The governor would also appoint the board chair and the board’s unaffiliated members; the Senate would approve the governor’s selections.

According to the survey, 74% of Texans disapproved of ERCOT’s performance during the winter storm.

SB 2 passed the day after ERCOT announced it may enter into emergency conditions April 13 as a result of facilities offline for maintenance and higher-than-expected temperatures and demand. No outages were needed at that time.

“This week’s conservation alert reinforces the fact that Texans need and deserve a comprehensive legislative response that keeps our eye on the main goal: real reliability,” State Sen. Kelly Hancock, R-North Richland Hills, said in an April 14 release. “We can’t afford to get this wrong.”

Other storm bills include SB 2154, which is similar to SB 2 in that it reforms the Public Utility Commission, the entity that oversees ERCOT and regulates telecommunication and other utilities.

The bill, authored by Schwertner, would require the commission to have five members, an increase from three members, and requires members to be Texas residents.

“It really starts at the top,” Schwertner said. “With good leadership, you can get through a lot of crises.”

Local legislation

State Rep. John Bucy III—D-Austin—said what was most encouraging during the storm was how neighbors went door to door checking on neighbors in his district, which includes Cedar Park, Leander and part of Northwest Austin.

With this neighborly spirit in mind, Bucy said he filed House Bill 3711, which creates a voluntary list of people with medical conditions for local authorities to check on during emergency events.

Medically fragile people include those with Alzheimer’s disease or people who depend on oxygen treatment or dialysis, the bill states.

“It’s just the idea that Texans showed us that we believe in checking on one another and taking care of one another,” he said. “And this is a way for the government to do that as well.”

Bucy said he was supportive of several House bills related to the storm including HB 12, for example, which creates a statewide alert system.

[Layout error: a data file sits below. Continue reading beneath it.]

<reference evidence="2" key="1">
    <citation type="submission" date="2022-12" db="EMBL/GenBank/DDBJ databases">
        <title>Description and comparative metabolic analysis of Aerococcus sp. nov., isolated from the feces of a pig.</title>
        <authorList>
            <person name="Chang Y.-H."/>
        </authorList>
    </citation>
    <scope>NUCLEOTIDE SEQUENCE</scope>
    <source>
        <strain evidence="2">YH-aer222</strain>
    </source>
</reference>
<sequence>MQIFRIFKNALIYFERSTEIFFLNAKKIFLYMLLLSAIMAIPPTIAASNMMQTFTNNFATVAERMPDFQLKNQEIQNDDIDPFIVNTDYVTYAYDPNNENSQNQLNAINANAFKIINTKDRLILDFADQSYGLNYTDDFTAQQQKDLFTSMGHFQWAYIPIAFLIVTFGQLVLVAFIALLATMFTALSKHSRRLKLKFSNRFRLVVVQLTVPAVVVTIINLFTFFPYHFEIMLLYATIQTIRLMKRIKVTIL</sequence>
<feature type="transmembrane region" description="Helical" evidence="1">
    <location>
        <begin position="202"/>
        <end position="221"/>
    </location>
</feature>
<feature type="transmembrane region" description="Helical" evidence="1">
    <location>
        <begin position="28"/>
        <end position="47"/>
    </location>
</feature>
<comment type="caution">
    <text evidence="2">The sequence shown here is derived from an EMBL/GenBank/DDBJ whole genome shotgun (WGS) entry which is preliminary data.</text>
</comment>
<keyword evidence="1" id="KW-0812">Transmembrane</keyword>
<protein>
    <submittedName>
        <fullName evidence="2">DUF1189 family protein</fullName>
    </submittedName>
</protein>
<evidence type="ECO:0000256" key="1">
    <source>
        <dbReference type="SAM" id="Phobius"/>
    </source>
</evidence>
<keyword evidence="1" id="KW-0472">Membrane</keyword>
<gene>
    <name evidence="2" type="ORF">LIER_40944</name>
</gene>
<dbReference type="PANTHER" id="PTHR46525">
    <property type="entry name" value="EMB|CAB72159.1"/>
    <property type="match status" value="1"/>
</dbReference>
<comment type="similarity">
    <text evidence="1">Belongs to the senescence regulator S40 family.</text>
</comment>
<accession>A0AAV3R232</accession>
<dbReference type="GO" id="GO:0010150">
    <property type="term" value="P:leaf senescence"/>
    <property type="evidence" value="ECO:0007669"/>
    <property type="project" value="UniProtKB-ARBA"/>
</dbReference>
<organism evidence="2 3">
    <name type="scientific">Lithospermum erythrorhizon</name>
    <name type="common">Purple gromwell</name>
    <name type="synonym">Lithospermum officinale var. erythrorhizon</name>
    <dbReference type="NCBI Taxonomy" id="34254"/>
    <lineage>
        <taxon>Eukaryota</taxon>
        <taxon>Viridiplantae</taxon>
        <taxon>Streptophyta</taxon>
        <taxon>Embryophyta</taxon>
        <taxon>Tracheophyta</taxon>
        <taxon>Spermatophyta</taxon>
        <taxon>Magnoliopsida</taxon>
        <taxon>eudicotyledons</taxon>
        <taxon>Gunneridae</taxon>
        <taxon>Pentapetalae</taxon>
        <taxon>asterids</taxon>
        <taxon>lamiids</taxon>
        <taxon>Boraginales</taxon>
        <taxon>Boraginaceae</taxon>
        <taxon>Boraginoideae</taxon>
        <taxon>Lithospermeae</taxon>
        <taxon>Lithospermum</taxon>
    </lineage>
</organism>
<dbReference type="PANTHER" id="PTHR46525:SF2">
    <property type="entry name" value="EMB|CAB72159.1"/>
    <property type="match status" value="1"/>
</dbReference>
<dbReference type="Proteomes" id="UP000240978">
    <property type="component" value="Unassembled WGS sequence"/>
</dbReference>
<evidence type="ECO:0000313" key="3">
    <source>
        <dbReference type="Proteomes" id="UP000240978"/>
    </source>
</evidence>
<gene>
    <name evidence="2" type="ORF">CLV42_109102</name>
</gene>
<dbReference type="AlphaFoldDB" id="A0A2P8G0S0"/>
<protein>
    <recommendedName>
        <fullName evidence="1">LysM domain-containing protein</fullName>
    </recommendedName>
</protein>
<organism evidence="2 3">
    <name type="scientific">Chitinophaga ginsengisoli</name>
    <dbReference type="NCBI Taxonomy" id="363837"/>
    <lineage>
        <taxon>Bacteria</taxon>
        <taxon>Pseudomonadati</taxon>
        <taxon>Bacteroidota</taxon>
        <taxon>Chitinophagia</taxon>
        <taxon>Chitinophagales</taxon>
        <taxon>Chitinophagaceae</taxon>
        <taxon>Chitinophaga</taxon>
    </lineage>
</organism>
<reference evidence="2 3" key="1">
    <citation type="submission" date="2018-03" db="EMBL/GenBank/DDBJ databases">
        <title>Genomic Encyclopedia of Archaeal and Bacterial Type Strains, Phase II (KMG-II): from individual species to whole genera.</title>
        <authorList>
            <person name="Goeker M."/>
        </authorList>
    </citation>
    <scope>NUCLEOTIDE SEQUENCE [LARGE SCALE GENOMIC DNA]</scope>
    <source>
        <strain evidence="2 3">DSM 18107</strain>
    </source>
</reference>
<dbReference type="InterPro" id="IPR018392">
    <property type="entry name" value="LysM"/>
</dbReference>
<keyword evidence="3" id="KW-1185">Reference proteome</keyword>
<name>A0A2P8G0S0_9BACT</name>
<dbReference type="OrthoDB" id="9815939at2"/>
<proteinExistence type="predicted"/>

“One of the things we really saw was concern from people who just didn’t know what was going on—a lack of communication,” Bucy said.

State Rep. James Talarico—D-Round Rock—said he was supportive of all the House bills related to the storm, including HB 10, 11, 12, 13, 16 and 17. He said they are good steps, but he is unsure if they go far enough into the issues of a deregulated, privatized energy market.

He wants to address the root of the problem—climate change, he said.

“I’m concerned that these measures are too little, too late. I think Texas got a glimpse of what we may see in the future with ERCOT having trouble maintaining the integrity of the grid,” he said in reference to the April 13 messages from ERCOT.

Talarico said he filed a storm-related bill that adds on-site solar energy use and storage at public schools so they can become emergency management centers.

Through a grant and loan program, he said schools can serve their neighborhoods and allow people to charge phones, find warmth or provide energy to equipment for people with disabilities.

“Renewable energy is reliable if it’s equipped to be reliable,” he said.

The 87th Legislature’s last day is May 31. Talarico said he expects the Legislature to work on bills next session to go further than current reform bills have gone.

Schwertner is hopeful that bills, such as his, will help communicate, react and prepare better for future emergencies.

“We take great pride in our energy resources. Texans should not have to worry about the supply of electricity,” Schwertner said. “Unfortunately, that storm showed that we have significant deficiencies that need to be addressed, and I’m doing my best to try to address them.”